Getting out in the desert for astrophotography is definitely sheltering in space.
We encountered the above phrase, this week, in the caption of an image of the Christmas Tree Nebula, made with our Tele Vue-85 APO refractor. We felt it apropos for our hobby as it succinctly conjures the connection between amateur astronomy and our current moment in world history.
The image was posted to Flickr by Los Angeles based amateur Bill Allen. So we decided to ask Bill about his journey into astronomy and astrophotography and showcase some of his images in this week’s blog.
Bill tells us how he started out in the hobby.
My father was interested in cameras and optics since he was a boy, and when I was a kid, he introduced me to looking at the stars through binoculars; this was how I did astronomy most of my life. In 2017, I had retired, and my wife and I went to see the total solar eclipse up in the Malheur National Forest in western Oregon. Almost as soon as we got back home, I ordered the 9¼” SCT and started viewing when it arrived a few days later. I discovered this thing called a “T-ring” for my Canon Rebel XTi, and shot some pictures of a quarter moon, and was kind of hooked. Later I went out into the deep desert for a dark sky and was blown away to see the Orion Nebula through an Ethos 17mm. I put the T-ring on the camera, stuck it into the Tele Vue diagonal, focused the camera, and took a few shots. That was what really hooked me.
As Bill progressed in his imaging, he began using extension tubes and moved away from the DSLR to using dedicated astro-cameras.
you really have to connect to the natural world
He developed a philosophy that allowed him to continue to learn and appreciate his photo subjects.
Doing astrophotography and viewing is a lot like surfing: you really have to connect to the natural world, and you have to be patient for days that are rewarding.
Bill’s reflection on astrophotography and nature again intersects with the wider reality we live in. As a strategy to avoid “cabin fever,” one local New York City television station has urged people to get outside and connect with the natural world — while maintaining social distance. Not an easy task during the day, but an easy prescription to take for amateur astronomers doing their night-time viewing and imaging.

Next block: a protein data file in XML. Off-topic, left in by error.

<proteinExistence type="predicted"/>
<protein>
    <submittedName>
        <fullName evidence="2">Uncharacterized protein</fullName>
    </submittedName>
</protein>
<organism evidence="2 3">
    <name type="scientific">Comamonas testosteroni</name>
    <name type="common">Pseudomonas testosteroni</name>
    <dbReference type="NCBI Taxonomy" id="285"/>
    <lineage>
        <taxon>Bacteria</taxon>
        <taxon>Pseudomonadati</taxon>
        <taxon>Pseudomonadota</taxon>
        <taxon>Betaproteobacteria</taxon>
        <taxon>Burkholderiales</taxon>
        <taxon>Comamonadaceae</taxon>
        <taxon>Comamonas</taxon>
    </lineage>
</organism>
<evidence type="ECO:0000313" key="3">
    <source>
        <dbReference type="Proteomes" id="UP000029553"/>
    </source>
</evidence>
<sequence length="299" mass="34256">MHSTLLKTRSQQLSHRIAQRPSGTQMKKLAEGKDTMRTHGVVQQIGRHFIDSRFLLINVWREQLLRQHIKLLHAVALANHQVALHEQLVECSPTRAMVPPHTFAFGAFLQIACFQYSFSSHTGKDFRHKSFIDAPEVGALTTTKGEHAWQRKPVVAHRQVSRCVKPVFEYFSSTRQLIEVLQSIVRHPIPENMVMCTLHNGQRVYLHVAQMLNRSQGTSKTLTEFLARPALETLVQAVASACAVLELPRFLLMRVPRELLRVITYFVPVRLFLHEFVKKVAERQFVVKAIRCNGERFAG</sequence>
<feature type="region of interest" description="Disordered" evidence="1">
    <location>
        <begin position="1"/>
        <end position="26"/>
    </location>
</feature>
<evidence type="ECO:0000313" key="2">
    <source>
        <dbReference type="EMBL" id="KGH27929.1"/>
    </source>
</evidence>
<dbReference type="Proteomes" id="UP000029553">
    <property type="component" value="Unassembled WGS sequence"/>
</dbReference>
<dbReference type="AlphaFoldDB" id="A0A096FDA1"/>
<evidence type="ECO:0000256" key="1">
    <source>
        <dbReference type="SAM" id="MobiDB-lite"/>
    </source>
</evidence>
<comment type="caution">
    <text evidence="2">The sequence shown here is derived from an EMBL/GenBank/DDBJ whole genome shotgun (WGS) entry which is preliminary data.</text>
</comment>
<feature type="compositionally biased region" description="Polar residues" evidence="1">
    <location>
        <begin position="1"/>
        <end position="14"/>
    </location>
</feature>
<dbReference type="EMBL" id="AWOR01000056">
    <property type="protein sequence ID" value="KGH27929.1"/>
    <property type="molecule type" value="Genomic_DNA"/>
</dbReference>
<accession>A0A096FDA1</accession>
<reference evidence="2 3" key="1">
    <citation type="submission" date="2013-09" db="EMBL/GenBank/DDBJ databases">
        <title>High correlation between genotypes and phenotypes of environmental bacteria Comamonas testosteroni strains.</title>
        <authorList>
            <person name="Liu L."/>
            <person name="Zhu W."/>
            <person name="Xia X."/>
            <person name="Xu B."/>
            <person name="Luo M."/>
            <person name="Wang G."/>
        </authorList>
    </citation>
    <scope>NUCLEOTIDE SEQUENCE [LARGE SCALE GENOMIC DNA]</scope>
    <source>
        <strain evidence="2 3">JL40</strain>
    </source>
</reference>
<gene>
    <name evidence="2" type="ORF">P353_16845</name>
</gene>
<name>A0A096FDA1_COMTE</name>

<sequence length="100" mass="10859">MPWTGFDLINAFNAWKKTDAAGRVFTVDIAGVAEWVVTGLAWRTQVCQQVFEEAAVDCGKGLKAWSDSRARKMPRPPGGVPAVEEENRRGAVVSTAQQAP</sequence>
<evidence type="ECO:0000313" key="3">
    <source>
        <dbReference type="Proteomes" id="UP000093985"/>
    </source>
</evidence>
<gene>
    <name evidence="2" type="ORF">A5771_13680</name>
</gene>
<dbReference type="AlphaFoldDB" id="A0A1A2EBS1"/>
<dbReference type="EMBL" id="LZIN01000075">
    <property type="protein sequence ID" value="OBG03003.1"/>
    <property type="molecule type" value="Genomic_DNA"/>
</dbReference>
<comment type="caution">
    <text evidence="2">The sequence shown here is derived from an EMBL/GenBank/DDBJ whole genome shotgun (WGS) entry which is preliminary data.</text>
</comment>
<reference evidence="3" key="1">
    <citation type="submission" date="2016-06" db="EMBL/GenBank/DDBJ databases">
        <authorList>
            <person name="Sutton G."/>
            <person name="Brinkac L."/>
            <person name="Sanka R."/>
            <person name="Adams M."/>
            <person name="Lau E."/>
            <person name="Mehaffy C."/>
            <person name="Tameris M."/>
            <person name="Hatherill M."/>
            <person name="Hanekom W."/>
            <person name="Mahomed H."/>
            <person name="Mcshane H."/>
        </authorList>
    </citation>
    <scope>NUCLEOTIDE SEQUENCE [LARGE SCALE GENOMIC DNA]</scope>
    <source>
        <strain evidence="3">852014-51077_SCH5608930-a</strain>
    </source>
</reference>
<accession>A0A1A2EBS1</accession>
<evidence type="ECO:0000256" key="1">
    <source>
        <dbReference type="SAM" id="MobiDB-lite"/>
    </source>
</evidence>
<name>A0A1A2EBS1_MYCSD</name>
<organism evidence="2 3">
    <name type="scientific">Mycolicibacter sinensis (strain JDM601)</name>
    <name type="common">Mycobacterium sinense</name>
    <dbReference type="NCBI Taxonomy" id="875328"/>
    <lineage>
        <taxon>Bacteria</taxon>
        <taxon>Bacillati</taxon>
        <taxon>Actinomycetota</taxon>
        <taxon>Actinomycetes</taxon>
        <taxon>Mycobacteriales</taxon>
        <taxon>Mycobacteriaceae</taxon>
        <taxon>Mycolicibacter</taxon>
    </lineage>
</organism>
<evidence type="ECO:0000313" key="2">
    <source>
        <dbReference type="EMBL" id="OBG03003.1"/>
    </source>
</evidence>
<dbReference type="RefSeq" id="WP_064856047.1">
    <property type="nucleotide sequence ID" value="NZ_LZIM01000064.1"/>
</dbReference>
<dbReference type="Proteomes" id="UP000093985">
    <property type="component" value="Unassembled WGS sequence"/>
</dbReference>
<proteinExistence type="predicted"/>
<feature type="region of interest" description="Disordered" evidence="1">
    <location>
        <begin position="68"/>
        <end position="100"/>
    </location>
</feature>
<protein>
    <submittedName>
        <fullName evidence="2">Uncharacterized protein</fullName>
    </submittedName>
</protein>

Finally, we wanted to learn why Bill started using Tele Vue gear for his images.
What led me to choose the Tele Vue-85 was that my first scope was a Celestron SCT, which was great for visual. I had purchased some Tele Vue Ethos eyepieces after reading the reviews, as well as the “oohs and aahs” at astro community sites. I liked the quality and finish, not to mention the performance of these optics. When I started taking pictures, the SCT was just too touchy, frustrating, and heavy for a beginner. I knew that if I wanted to get better results, I would have to go smaller. I eventually decided on a green Tele Vue-85 APO. I chose the Tele Vue TRF-2008 0.8x Reducer/Flattener and the Tele Vue Starbeam finder as additional accessories. After using the Tele Vue-85 and accessories for a year, my skill with other scopes, particularly the SCT, has improved greatly. The quality and resolution of the Tele Vue-85 is phenomenal. When aligning the mount, the Tele Vue-85 has such fine resolution that I can easily focus it sharply to resolve Polaris into two distinct stars. For other stars, the color transmission and clarity of the scope have really helped me to identify and locate objects during setup. Just these features alone have made the equipment worth the investment.
The Tele Vue equipment is really helping me understand what I need to do to get better photos, and my skills have improved, even with the big SCT.
Bill Allen is retired, has degrees in pure math, and is a member of the Los Angeles Astronomical Society.
Others in the astronomy community are also contemplating how their hobby fits into the current state of affairs. Reddit contributor sflamel gives us a pep-talk on getting through these trying times.
Did you observe, sketch or image with Tele Vue gear? We’ll like your social media post on that if you tag it #televue and the gear used. Example:
#televue #tv85 #ethos #jupiter
Observing Notes for this Week
Because it is a leap-year, the March Vernal Equinox comes early, on Friday, March 20th (UT). Those of us in the Northern hemisphere will see the nights rapidly shrink while Southern hemisphere residents will have more night time for observing.
Early risers will enjoy the alignment of Saturn, Mars, and Jupiter in the dawn sky just east of Sagittarius Teapot asterism that day. The waning Moon, that had been posing with the trio earlier in the week, has abandoned them as it nears the New Moon phase on March 24th.
With the fading of the Moon, the Messier Marathon window opens this weekend for most Northern hemisphere observers and next week for those furthest north. While clubs may organize a Marathon, it can be a social-distancing solitary event too.